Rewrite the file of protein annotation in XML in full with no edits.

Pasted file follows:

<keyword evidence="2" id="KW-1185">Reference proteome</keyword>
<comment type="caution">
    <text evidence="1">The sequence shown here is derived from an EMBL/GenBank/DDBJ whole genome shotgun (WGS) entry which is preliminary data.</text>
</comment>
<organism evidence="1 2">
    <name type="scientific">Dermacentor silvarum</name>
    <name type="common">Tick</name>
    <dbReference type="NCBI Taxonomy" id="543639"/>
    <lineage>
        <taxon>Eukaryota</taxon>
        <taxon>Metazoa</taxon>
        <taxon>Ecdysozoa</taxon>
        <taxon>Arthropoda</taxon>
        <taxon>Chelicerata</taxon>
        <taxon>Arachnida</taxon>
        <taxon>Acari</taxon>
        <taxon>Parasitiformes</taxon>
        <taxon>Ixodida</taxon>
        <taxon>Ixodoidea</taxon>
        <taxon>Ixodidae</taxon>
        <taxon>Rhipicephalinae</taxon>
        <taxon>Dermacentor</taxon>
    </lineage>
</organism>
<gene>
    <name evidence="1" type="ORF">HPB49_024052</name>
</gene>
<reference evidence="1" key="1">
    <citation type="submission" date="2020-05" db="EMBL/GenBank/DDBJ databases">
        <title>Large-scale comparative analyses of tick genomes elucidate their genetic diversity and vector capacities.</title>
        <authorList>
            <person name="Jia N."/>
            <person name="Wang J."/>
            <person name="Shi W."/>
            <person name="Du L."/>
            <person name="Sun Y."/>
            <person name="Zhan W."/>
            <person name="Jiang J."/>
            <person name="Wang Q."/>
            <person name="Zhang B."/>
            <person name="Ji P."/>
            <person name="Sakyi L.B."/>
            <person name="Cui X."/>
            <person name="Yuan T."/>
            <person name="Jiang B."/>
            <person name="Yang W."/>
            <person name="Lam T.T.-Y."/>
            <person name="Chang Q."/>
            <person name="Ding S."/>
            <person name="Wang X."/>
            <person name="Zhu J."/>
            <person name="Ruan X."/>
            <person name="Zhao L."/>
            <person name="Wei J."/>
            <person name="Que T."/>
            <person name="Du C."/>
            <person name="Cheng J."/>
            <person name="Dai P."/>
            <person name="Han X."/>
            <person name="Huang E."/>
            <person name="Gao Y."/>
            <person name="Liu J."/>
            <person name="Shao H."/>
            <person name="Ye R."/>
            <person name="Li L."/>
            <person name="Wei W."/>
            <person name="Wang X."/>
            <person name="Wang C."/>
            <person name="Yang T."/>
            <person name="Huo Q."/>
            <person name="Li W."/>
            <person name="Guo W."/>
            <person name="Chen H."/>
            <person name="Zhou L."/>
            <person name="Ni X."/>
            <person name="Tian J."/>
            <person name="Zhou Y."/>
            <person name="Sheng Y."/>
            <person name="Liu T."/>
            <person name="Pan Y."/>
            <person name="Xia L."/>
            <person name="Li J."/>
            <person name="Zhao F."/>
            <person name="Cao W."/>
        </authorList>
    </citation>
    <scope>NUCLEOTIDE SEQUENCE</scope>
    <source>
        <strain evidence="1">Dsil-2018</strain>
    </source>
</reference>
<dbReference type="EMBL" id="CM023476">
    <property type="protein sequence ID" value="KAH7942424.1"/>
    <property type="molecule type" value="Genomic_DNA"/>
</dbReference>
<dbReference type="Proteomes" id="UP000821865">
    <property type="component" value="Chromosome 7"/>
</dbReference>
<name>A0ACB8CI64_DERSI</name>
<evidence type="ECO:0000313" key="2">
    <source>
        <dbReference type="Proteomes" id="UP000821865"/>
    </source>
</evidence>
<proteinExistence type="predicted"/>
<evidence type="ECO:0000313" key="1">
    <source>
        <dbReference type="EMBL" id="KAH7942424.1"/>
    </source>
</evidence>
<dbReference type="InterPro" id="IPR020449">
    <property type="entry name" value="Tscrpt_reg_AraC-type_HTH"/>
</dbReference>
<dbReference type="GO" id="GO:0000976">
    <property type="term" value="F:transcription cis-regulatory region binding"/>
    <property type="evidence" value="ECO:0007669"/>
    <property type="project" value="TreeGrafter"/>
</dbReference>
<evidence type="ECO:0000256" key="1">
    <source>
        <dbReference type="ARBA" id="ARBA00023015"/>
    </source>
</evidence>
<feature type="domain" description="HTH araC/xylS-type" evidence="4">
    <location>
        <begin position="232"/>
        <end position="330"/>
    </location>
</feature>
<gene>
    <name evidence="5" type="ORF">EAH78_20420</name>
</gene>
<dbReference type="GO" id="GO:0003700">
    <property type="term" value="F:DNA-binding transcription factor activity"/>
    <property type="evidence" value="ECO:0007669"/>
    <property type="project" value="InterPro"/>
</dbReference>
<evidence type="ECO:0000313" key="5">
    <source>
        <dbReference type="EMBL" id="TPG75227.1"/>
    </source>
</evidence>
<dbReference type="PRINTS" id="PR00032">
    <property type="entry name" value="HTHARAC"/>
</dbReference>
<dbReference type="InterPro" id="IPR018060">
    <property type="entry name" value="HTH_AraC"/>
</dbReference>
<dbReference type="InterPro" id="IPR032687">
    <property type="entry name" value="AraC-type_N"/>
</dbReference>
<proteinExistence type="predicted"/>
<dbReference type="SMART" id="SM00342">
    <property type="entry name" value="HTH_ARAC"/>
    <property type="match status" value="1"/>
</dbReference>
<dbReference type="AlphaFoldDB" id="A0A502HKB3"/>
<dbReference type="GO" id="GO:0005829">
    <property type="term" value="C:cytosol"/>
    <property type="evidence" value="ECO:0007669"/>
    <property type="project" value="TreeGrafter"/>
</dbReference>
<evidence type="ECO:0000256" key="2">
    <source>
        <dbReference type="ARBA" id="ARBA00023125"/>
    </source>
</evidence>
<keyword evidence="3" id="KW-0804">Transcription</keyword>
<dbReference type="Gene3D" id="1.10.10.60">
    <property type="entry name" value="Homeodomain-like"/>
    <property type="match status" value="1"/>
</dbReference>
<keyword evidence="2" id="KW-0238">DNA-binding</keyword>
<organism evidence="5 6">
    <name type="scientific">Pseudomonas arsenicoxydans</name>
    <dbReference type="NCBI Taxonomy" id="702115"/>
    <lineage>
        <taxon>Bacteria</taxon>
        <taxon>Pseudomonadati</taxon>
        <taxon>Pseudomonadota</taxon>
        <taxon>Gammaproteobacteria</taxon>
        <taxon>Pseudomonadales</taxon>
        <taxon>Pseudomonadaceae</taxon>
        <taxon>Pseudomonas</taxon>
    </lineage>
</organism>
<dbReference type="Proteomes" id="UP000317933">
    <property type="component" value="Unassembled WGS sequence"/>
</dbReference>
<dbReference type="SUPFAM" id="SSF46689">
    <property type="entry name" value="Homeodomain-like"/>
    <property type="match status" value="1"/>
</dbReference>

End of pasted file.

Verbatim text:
<keyword evidence="2" id="KW-1185">Reference proteome</keyword>
<comment type="caution">
    <text evidence="1">The sequence shown here is derived from an EMBL/GenBank/DDBJ whole genome shotgun (WGS) entry which is preliminary data.</text>
</comment>
<organism evidence="1 2">
    <name type="scientific">Dermacentor silvarum</name>
    <name type="common">Tick</name>
    <dbReference type="NCBI Taxonomy" id="543639"/>
    <lineage>
        <taxon>Eukaryota</taxon>
        <taxon>Metazoa</taxon>
        <taxon>Ecdysozoa</taxon>
        <taxon>Arthropoda</taxon>
        <taxon>Chelicerata</taxon>
        <taxon>Arachnida</taxon>
        <taxon>Acari</taxon>
        <taxon>Parasitiformes</taxon>
        <taxon>Ixodida</taxon>
        <taxon>Ixodoidea</taxon>
        <taxon>Ixodidae</taxon>
        <taxon>Rhipicephalinae</taxon>
        <taxon>Dermacentor</taxon>
    </lineage>
</organism>
<gene>
    <name evidence="1" type="ORF">HPB49_024052</name>
</gene>
<reference evidence="1" key="1">
    <citation type="submission" date="2020-05" db="EMBL/GenBank/DDBJ databases">
        <title>Large-scale comparative analyses of tick genomes elucidate their genetic diversity and vector capacities.</title>
        <authorList>
            <person name="Jia N."/>
            <person name="Wang J."/>
            <person name="Shi W."/>
            <person name="Du L."/>
            <person name="Sun Y."/>
            <person name="Zhan W."/>
            <person name="Jiang J."/>
            <person name="Wang Q."/>
            <person name="Zhang B."/>
            <person name="Ji P."/>
            <person name="Sakyi L.B."/>
            <person name="Cui X."/>
            <person name="Yuan T."/>
            <person name="Jiang B."/>
            <person name="Yang W."/>
            <person name="Lam T.T.-Y."/>
            <person name="Chang Q."/>
            <person name="Ding S."/>
            <person name="Wang X."/>
            <person name="Zhu J."/>
            <person name="Ruan X."/>
            <person name="Zhao L."/>
            <person name="Wei J."/>
            <person name="Que T."/>
            <person name="Du C."/>
            <person name="Cheng J."/>
            <person name="Dai P."/>
            <person name="Han X."/>
            <person name="Huang E."/>
            <person name="Gao Y."/>
            <person name="Liu J."/>
            <person name="Shao H."/>
            <person name="Ye R."/>
            <person name="Li L."/>
            <person name="Wei W."/>
            <person name="Wang X."/>
            <person name="Wang C."/>
            <person name="Yang T."/>
            <person name="Huo Q."/>
            <person name="Li W."/>
            <person name="Guo W."/>
            <person name="Chen H."/>
            <person name="Zhou L."/>
            <person name="Ni X."/>
            <person name="Tian J."/>
            <person name="Zhou Y."/>
            <person name="Sheng Y."/>
            <person name="Liu T."/>
            <person name="Pan Y."/>
            <person name="Xia L."/>
            <person name="Li J."/>
            <person name="Zhao F."/>
            <person name="Cao W."/>
        </authorList>
    </citation>
    <scope>NUCLEOTIDE SEQUENCE</scope>
    <source>
        <strain evidence="1">Dsil-2018</strain>
    </source>
</reference>
<dbReference type="EMBL" id="CM023476">
    <property type="protein sequence ID" value="KAH7942424.1"/>
    <property type="molecule type" value="Genomic_DNA"/>
</dbReference>
<dbReference type="Proteomes" id="UP000821865">
    <property type="component" value="Chromosome 7"/>
</dbReference>
<name>A0ACB8CI64_DERSI</name>
<evidence type="ECO:0000313" key="2">
    <source>
        <dbReference type="Proteomes" id="UP000821865"/>
    </source>
</evidence>
<proteinExistence type="predicted"/>
<evidence type="ECO:0000313" key="1">
    <source>
        <dbReference type="EMBL" id="KAH7942424.1"/>
    </source>
</evidence>
<dbReference type="InterPro" id="IPR020449">
    <property type="entry name" value="Tscrpt_reg_AraC-type_HTH"/>
</dbReference>
<dbReference type="GO" id="GO:0000976">
    <property type="term" value="F:transcription cis-regulatory region binding"/>
    <property type="evidence" value="ECO:0007669"/>
    <property type="project" value="TreeGrafter"/>
</dbReference>
<evidence type="ECO:0000256" key="1">
    <source>
        <dbReference type="ARBA" id="ARBA00023015"/>
    </source>
</evidence>
<feature type="domain" description="HTH araC/xylS-type" evidence="4">
    <location>
        <begin position="232"/>
        <end position="330"/>
    </location>
</feature>
<gene>
    <name evidence="5" type="ORF">EAH78_20420</name>
</gene>
<dbReference type="GO" id="GO:0003700">
    <property type="term" value="F:DNA-binding transcription factor activity"/>
    <property type="evidence" value="ECO:0007669"/>
    <property type="project" value="InterPro"/>
</dbReference>
<evidence type="ECO:0000313" key="5">
    <source>
        <dbReference type="EMBL" id="TPG75227.1"/>
    </source>
</evidence>
<dbReference type="PRINTS" id="PR00032">
    <property type="entry name" value="HTHARAC"/>
</dbReference>
<dbReference type="InterPro" id="IPR018060">
    <property type="entry name" value="HTH_AraC"/>
</dbReference>
<dbReference type="InterPro" id="IPR032687">
    <property type="entry name" value="AraC-type_N"/>
</dbReference>
<proteinExistence type="predicted"/>
<dbReference type="SMART" id="SM00342">
    <property type="entry name" value="HTH_ARAC"/>
    <property type="match status" value="1"/>
</dbReference>
<dbReference type="AlphaFoldDB" id="A0A502HKB3"/>
<dbReference type="GO" id="GO:0005829">
    <property type="term" value="C:cytosol"/>
    <property type="evidence" value="ECO:0007669"/>
    <property type="project" value="TreeGrafter"/>
</dbReference>
<evidence type="ECO:0000256" key="2">
    <source>
        <dbReference type="ARBA" id="ARBA00023125"/>
    </source>
</evidence>
<keyword evidence="3" id="KW-0804">Transcription</keyword>
<dbReference type="Gene3D" id="1.10.10.60">
    <property type="entry name" value="Homeodomain-like"/>
    <property type="match status" value="1"/>
</dbReference>
<keyword evidence="2" id="KW-0238">DNA-binding</keyword>
<organism evidence="5 6">
    <name type="scientific">Pseudomonas arsenicoxydans</name>
    <dbReference type="NCBI Taxonomy" id="702115"/>
    <lineage>
        <taxon>Bacteria</taxon>
        <taxon>Pseudomonadati</taxon>
        <taxon>Pseudomonadota</taxon>
        <taxon>Gammaproteobacteria</taxon>
        <taxon>Pseudomonadales</taxon>
        <taxon>Pseudomonadaceae</taxon>
        <taxon>Pseudomonas</taxon>
    </lineage>
</organism>
<dbReference type="Proteomes" id="UP000317933">
    <property type="component" value="Unassembled WGS sequence"/>
</dbReference>
<dbReference type="SUPFAM" id="SSF46689">
    <property type="entry name" value="Homeodomain-like"/>
    <property type="match status" value="1"/>
</dbReference>